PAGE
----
In this article I’m going to explain how to polish bicycle chrome. The chrome on the steel fork of my Koga Miyata Skyrunner has rust pits on them, one more than the other, and especially on the inside of the fork.
What is chrome?
Chrome is a thin layer that serves both as protection against corrosion and as a decorative element.
Chrome is achieved through a process called chrome plating, where a thin layer of chromium attaches itself to a surface via electroplating.
Dull vs damaged chrome
Dull chrome can be polished to regain its former mirror-like characteristic. Because the dulness is caused by tiny scratches which decreases the chrome’s ability to reflect light.
Damaged chrome is usually caused when metal corrosion underneath the chrome pushes through the chrome layer. Early symptoms are chrome pits and in worst-case scenarios corrosion causes the chrome to detach itself from the metal, crack and flake.
Damaged chrome can not be easily repaired. Theoretically, with the right equipment you can perform a chrome-plating procedure yourself, but I definitely consider it on the extreme side of bike restoration projects.
Dissolve and clean rust with lemon juice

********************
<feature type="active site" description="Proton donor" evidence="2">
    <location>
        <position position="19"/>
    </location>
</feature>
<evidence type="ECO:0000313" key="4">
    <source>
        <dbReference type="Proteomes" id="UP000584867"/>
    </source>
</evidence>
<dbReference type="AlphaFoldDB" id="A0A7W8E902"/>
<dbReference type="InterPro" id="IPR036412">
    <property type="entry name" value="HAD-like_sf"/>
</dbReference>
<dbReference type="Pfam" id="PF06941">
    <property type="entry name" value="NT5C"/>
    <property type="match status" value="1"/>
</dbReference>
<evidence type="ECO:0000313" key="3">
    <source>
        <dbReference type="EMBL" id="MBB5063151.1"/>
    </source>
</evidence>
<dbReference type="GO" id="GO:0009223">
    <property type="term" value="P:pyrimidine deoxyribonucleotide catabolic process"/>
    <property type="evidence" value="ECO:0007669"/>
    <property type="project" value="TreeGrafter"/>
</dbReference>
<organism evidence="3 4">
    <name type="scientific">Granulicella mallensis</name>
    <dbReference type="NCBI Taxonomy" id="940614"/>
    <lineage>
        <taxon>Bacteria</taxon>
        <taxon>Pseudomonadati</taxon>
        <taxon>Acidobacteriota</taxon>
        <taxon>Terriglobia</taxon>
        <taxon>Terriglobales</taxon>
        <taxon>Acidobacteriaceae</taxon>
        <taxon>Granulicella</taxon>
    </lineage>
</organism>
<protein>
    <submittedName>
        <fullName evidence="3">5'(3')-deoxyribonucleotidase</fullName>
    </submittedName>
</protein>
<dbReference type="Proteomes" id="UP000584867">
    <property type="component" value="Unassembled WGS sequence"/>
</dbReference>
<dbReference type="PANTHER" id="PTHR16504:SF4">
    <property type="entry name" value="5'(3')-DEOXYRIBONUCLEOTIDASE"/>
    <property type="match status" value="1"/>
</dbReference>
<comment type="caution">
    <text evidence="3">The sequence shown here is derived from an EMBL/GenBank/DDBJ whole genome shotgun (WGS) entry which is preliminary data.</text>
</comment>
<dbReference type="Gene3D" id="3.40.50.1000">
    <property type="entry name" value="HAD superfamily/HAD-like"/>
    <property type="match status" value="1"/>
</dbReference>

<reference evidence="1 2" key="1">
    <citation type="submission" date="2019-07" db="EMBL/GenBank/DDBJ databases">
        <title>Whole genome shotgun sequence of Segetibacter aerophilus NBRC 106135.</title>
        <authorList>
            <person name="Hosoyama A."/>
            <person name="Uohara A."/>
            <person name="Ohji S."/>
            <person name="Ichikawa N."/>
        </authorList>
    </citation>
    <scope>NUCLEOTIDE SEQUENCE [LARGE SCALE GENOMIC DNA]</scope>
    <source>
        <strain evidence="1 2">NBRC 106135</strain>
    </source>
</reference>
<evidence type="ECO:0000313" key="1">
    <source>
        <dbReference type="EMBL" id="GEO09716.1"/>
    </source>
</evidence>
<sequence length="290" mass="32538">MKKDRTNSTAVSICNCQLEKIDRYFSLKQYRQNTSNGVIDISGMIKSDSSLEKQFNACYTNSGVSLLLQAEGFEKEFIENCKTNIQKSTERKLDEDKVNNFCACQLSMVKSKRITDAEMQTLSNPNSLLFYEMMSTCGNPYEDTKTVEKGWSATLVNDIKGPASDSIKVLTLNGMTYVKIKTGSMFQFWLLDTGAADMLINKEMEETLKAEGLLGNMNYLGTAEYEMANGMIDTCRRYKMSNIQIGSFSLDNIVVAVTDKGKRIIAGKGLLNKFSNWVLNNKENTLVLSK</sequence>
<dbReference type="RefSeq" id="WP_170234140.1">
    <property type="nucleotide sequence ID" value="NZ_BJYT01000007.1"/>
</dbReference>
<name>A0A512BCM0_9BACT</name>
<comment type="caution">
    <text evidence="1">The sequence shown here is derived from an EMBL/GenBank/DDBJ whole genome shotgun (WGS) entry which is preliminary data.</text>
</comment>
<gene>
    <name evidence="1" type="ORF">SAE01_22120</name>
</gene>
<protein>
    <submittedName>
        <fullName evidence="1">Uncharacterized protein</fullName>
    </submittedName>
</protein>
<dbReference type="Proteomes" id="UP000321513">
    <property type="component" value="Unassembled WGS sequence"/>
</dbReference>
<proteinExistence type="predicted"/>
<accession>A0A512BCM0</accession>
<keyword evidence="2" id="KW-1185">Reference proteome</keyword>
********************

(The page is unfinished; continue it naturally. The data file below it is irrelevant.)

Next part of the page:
I decided to try and clean it with lemon juice. The lemon juice is supposed to dissolve the rust, making it easier to remove afterwards.
I tried it for about an hour and didn’t really feel that it added anything besides me simply rubbing the rust of the fork. It’s also sticky. So I don’t recommend this process to remove rust and polish bicycle chrome.
Using Mr. Clean Magic Eraser
I then decided to buy Mr. Clean Magic Eraser sponges to see where that would get me.
I put a little water on the sponge before rubbing the chrome fork. A quick tip is to remove the wheel so you have better access to the inside of the fork.
The immediate benefit of using a magic eraser to polish bicycle chrome is that it has a good cleaning effect without damaging or scratching the chrome. The last thing you want to see happening is your vintage bike parts becoming dull.
It’s not that effective in removing the rust pits. So you’ll still have to use the old-fashioned way of simply sliding your nails over them.
You can clearly see the difference between a polished chrome fork and one that still needs to be done. But using the magic eraser is not the same as sanding and polishing aluminium.
I’m unsure if such a process can even be done, because I don’t know if the chrome is thick enough to withstand a sanding step. And I’m not going to try and find out on such a rare bicycle part.
So all in all the final result is not really what I was hoping for considering my experience with a polishing wheel, but I do think this is a safe way to polish bicycle chrome and get a marked improvement.
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